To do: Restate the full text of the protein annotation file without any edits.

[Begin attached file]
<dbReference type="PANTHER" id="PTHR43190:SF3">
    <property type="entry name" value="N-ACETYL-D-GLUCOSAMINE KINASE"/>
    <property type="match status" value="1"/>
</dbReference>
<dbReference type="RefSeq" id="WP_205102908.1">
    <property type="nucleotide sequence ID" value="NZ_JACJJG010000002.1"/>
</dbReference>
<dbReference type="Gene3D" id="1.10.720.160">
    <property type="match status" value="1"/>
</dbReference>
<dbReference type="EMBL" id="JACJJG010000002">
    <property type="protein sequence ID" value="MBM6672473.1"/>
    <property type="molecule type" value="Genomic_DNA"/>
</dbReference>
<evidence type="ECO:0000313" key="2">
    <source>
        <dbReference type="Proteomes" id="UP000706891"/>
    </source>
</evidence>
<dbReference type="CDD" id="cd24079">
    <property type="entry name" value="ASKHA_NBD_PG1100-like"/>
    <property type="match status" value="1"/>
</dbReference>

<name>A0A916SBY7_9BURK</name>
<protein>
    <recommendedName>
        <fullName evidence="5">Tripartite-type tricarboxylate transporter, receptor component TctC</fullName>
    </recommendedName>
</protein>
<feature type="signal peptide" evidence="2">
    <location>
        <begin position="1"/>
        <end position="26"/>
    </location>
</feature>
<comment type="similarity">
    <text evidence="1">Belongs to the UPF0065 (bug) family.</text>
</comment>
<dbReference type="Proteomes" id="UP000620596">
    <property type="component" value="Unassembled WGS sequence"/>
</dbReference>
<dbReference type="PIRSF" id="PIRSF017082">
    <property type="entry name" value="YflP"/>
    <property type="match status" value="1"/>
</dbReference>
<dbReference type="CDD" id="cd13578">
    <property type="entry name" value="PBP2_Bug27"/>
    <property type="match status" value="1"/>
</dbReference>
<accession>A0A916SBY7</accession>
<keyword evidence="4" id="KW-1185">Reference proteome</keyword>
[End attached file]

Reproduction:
<dbReference type="PANTHER" id="PTHR43190:SF3">
    <property type="entry name" value="N-ACETYL-D-GLUCOSAMINE KINASE"/>
    <property type="match status" value="1"/>
</dbReference>
<dbReference type="RefSeq" id="WP_205102908.1">
    <property type="nucleotide sequence ID" value="NZ_JACJJG010000002.1"/>
</dbReference>
<dbReference type="Gene3D" id="1.10.720.160">
    <property type="match status" value="1"/>
</dbReference>
<dbReference type="EMBL" id="JACJJG010000002">
    <property type="protein sequence ID" value="MBM6672473.1"/>
    <property type="molecule type" value="Genomic_DNA"/>
</dbReference>
<evidence type="ECO:0000313" key="2">
    <source>
        <dbReference type="Proteomes" id="UP000706891"/>
    </source>
</evidence>
<dbReference type="CDD" id="cd24079">
    <property type="entry name" value="ASKHA_NBD_PG1100-like"/>
    <property type="match status" value="1"/>
</dbReference>

<name>A0A916SBY7_9BURK</name>
<protein>
    <recommendedName>
        <fullName evidence="5">Tripartite-type tricarboxylate transporter, receptor component TctC</fullName>
    </recommendedName>
</protein>
<feature type="signal peptide" evidence="2">
    <location>
        <begin position="1"/>
        <end position="26"/>
    </location>
</feature>
<comment type="similarity">
    <text evidence="1">Belongs to the UPF0065 (bug) family.</text>
</comment>
<dbReference type="Proteomes" id="UP000620596">
    <property type="component" value="Unassembled WGS sequence"/>
</dbReference>
<dbReference type="PIRSF" id="PIRSF017082">
    <property type="entry name" value="YflP"/>
    <property type="match status" value="1"/>
</dbReference>
<dbReference type="CDD" id="cd13578">
    <property type="entry name" value="PBP2_Bug27"/>
    <property type="match status" value="1"/>
</dbReference>
<accession>A0A916SBY7</accession>
<keyword evidence="4" id="KW-1185">Reference proteome</keyword>